The diagnostic system 2105 also includes a detection module 2135 that records one or more two-dimensional representations 2141 , 21 51 of light 2140. 2150 that is produced due to the interaction between the current target 1 10 and one or more of the diagnostic probes 2120, 2130 as the target 1 10 travels along the trajectory TR through the extended target region 1.15. The detection module 2135 includes one or more two-dimensional recording devices 2135A. 2135B for recording the two-dimensional representations 2141 , 2151. The detection module 2135 can also include other optical elements such as imaging lenses or mirrors, as needed, as discussed below.

Although only two recording devices 21.35 A, 2135B are shown in. Fig. 21 A, more than two or only one recording device can be used, depending on the application. Specifically, at least two recording devices 2135A, 2Ί35Β are used in order to gather enough information about the motion of the target 110 to reconstruct the trajectory of the target 1 10 in all three directions (X, Y, and Z). if reasonable assumptions regarding the acceleration of the target 1 10 are made, then the trajectory of the target 1 10 in all three directions (X, Y, and Z) can be reconstructed with just one recording device.

In some implementations in which the diagnostic probes 2120, 2130 are light beams, the light 2140, 2150 that is produced is the diagnostic light beam 2120, 2 i 30 that traverses or passes across the target 1 10, such traversed light including a shadow of the target 1 1.0 obscuring at least a portion of the diagnostic light beam, as shown in Fig, 24. This sort of arrangement produces shadows within the traversed light beam as the two-dimensional representations 2.141, 215.1 and can be considered a shadowgraph arrangement. In such an implementation, the two-dimensional recording device 2135.A, 2135B can be arranged on a side of the target trajectory TR that is opposite to the side on which the probe module 2100 is arranged.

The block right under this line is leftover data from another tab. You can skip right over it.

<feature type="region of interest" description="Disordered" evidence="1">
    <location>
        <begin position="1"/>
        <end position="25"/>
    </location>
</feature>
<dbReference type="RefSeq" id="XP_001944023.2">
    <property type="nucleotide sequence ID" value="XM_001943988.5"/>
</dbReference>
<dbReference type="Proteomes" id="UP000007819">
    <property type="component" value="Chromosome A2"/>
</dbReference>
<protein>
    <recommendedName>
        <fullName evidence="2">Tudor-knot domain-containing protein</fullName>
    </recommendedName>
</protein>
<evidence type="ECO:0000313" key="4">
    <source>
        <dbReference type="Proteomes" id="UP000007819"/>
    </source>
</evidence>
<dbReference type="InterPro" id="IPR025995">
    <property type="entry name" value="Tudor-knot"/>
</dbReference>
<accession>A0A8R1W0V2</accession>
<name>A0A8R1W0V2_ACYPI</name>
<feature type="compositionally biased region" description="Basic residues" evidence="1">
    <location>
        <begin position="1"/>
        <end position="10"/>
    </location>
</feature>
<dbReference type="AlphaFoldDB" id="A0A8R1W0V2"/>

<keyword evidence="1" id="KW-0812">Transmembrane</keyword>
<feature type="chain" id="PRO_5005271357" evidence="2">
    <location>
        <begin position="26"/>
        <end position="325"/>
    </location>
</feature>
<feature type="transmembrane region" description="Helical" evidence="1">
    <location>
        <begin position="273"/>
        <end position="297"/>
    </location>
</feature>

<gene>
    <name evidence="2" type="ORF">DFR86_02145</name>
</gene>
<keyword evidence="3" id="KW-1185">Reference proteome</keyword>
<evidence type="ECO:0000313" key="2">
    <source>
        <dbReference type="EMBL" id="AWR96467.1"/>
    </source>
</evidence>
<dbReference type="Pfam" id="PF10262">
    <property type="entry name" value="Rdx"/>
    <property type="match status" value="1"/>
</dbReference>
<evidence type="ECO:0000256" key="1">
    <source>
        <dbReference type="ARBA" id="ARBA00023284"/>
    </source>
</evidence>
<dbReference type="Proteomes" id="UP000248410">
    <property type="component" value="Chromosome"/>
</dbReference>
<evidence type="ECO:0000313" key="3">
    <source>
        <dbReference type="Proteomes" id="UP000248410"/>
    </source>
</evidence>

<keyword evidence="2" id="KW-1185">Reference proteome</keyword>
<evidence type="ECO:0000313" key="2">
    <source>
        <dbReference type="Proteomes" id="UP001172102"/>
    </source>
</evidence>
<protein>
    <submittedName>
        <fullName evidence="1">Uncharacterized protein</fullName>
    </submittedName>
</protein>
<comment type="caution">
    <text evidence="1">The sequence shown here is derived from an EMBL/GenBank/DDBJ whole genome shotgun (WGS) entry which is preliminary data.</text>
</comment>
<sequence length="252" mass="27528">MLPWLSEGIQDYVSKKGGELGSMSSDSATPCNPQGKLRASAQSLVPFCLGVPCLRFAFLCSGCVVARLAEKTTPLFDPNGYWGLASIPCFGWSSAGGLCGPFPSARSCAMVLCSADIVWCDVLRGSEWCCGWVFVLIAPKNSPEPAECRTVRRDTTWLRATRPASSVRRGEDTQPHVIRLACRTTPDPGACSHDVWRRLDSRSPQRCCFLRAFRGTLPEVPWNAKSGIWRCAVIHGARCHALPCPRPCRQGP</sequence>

In other implementations in which the diagnostic probes 2120, 2130 are light beams, the light 2140, 21.50 that is produced is the light that is scattered or reflected from the current target 1 10 as it travels along its trajectory TR, as shown in Figs. 25-27. In such an implementation., the two-dimensional recording device 2.135 A, 2135B can be arranged on. a side of the target trajectory TR that is the same side on which the probe module 2100 is arranged.

Each two-dimensional recording device 2135 A, 2135 B can be a camera that captures the two-dimensional representation 2141 , 2151 ( whic h can be considered an image) of the light 2140, 2150. Thus, for example, the two-dimensional recording device 2135 A, 2135B includes a two-dimensional array of thousands or millions of photo-sites (or pixels). The light 2140, 2150 is directed onto the photo-sensitive area of each pixel where it is converted into elec trons that are collected into a voltage signal and the array of these signals- forms the two-dimensional image 2.141, 215.1. The recording device 2.135 A is arranged so that its two-dimensional array is in a plane defined by the following two axes: a first axis, which is the Z direction, and a second axis, which is an axis lying in the XY plane. Thus, the normal to the two-dimensional array of the recording device 2135 A is in the XY plane. As shown in the example of Fig. 21 A, the recording device 2135 A is arranged so that its two-dimensional array is in the XZ plane and its normal is along the Y direction. Similarly, the recording device 2.135B is arranged so that its two- dimensional array is in a. plane defined by a first axis which is the Z direction and a second axis, which is an axis in the XY plane. Thus, the normal to the two-dimensional, array of the recording device 2135B is in the XY plane. As shown in the example of Fig. 21 A, the recording device 2.135B is also arranged so that its two-dimensional array is in the XZ plane and its normal is along the Y direction. Other exemplary arrangements are shown below.

The two-dimensional recording device 2135 A, 2135B can be controlled by the control system 1 /0 to record an image at a specific time. The two-dimensional recording device 21.35.4, 2135 B sends the representations 2341 , 2151 to the control system 170 for analysis. The control system 170 analyzes the two-dimensional representations 2141, 2.151 to determine moving properties of the target 1 10 along one or more of the X, Y, and Z directions.